hawthorne ancestry

Hathorne / Hawthorne

March 1, 2022 11:03 am

Judge John Hathorne was one of the most vocal participants during the Salem witchcraft trials. Judge Hathorne lived south of the Town House/Salem Courthouse in 1692, on present-day Washington Street, a short walk from home to court. Hathorne, whose father had been a Salem magistrate, was born in 1641, married at 33 and had six children. Hathorne had experienced several deaths in his family, including those of his three brothers, which left him the sole heir. While not legally trained, Hathorne was a trusted law official and was, like the other judges, a wealthy merchant. He owned a wharf and a liquor license and was a landowner with property in Maine. Early in his career he became a delegate to the General Court, and ultimately remained in the judiciary for his whole life. Promoted to the Superior Court in 1702, he resigned in 1712. Learn more at SalemWitchMuseum.com

Never showing remorse for the death sentences he awarded, John Hathorne died in 1717 at the age of 76. He is buried in the Old Burying Point/Charter Street Cemetery.

John Hathorne’s great-great grandson, Nathaniel Hawthorne was born in Salem on July 4, 1804 to Elizabeth Manning and Capt. Nathaniel Hathorne. The family lived on Union Street in Salem until 1808, when his father died of yellow fever at sea. After his death, Nathaniel, his mother, and two sisters—Elizabeth, and Maria Louisa—moved into the Manning family home on Herbert Street. Learn more at 7gables.org.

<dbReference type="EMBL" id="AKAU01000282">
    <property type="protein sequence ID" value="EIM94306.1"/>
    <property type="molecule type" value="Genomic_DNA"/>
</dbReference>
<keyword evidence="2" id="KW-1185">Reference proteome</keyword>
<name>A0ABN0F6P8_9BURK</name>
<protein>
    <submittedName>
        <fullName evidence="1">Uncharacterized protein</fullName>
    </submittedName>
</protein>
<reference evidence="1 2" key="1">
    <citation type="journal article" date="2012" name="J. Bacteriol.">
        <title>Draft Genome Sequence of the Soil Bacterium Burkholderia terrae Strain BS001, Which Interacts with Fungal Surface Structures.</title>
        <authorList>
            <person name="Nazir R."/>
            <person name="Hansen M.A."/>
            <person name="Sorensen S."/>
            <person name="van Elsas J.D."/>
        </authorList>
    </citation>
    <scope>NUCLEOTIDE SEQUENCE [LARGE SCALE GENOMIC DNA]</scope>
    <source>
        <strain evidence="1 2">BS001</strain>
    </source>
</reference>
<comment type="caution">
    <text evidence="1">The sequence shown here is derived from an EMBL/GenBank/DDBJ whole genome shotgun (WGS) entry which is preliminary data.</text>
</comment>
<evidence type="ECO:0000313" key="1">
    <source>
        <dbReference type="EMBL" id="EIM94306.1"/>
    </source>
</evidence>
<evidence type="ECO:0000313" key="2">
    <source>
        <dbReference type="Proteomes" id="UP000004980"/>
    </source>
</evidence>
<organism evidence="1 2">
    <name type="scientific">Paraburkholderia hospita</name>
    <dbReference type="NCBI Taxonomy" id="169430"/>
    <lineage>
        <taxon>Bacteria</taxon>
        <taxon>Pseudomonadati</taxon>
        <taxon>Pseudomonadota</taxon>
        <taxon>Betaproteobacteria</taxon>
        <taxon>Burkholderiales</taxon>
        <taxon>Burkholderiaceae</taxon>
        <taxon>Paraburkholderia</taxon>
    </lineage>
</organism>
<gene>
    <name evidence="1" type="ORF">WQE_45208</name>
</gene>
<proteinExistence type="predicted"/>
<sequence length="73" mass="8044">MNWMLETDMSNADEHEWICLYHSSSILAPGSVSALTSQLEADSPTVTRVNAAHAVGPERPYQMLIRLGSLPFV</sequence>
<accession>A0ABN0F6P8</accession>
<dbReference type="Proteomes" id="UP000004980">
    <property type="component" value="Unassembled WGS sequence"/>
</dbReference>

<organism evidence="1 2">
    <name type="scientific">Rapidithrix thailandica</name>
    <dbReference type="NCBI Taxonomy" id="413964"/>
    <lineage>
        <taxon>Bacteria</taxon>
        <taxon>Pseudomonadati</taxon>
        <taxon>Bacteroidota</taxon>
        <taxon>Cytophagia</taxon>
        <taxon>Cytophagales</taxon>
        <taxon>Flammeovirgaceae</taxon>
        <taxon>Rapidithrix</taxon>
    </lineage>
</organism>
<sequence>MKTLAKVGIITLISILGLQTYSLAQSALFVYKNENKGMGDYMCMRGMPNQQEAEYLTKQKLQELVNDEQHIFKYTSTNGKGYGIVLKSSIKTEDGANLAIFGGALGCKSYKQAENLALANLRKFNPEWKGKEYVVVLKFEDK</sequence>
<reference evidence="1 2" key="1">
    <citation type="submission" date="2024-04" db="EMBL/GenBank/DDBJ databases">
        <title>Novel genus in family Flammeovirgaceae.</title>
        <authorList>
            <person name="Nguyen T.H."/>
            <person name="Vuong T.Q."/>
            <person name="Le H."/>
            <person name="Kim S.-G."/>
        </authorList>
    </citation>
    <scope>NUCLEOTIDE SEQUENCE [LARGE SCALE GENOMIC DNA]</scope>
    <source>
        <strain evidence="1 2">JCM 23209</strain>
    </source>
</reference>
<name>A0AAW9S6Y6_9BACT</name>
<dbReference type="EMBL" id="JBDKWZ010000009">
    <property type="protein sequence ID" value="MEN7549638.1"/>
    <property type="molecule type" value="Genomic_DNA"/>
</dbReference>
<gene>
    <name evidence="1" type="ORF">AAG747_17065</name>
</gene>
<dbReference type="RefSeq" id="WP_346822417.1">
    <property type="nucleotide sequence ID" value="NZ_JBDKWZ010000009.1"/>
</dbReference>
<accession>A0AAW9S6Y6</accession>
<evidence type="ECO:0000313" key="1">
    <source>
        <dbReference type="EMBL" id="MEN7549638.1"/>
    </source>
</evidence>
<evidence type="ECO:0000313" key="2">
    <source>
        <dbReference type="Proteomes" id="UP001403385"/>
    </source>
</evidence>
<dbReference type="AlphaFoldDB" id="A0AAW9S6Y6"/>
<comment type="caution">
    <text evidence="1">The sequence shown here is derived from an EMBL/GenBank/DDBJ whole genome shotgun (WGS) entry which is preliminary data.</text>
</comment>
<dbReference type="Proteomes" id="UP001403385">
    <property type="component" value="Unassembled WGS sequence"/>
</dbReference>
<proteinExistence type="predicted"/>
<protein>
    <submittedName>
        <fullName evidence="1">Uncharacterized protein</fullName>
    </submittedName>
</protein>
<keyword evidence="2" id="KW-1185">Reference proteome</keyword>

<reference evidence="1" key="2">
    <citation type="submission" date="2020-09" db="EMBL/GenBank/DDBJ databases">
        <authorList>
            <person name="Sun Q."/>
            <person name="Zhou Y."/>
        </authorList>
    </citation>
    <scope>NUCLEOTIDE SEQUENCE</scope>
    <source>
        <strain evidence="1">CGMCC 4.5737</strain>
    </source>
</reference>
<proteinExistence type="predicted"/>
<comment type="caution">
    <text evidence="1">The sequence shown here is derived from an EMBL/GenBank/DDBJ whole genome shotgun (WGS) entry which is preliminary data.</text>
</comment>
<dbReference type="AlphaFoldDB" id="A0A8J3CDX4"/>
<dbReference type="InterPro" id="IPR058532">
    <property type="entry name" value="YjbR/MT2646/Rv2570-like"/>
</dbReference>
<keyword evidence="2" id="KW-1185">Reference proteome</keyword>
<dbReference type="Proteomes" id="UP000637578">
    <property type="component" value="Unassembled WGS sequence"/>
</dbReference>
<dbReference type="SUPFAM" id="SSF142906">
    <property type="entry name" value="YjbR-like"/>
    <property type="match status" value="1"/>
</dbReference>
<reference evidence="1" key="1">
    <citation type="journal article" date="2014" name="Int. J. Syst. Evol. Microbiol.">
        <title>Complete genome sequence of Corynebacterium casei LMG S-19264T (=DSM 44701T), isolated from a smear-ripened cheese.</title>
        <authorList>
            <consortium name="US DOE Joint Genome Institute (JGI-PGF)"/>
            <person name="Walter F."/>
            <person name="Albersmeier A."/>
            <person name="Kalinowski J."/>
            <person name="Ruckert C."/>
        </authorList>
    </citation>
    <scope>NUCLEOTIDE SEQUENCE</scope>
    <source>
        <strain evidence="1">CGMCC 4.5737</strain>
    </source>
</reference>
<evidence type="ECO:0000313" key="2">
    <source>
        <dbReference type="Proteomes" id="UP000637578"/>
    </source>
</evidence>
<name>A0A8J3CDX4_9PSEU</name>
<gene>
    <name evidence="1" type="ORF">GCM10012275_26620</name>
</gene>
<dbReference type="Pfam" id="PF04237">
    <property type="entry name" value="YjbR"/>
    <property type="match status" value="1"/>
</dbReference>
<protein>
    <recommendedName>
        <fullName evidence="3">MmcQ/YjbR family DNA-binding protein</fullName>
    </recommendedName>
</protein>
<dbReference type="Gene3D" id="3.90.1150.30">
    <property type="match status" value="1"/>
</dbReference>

It is speculated that Nathaniel Hawthorne added the “w” to the family name as a means of distancing himself from the wrongdoing of his great-great-grandfather. It is equally possible this change was merely the result of a fashion of the period, as many families were altering their names to reflect the original English spelling. It is interesting to note that Hawthorne did hold particular disdain for his ancestor, as Judge Hathorne appears as the antagonist Judge Pyncheon in Hawthorne’s 1851 novel The House of the Seven Gables. (From SalemWitchMuseum.com)

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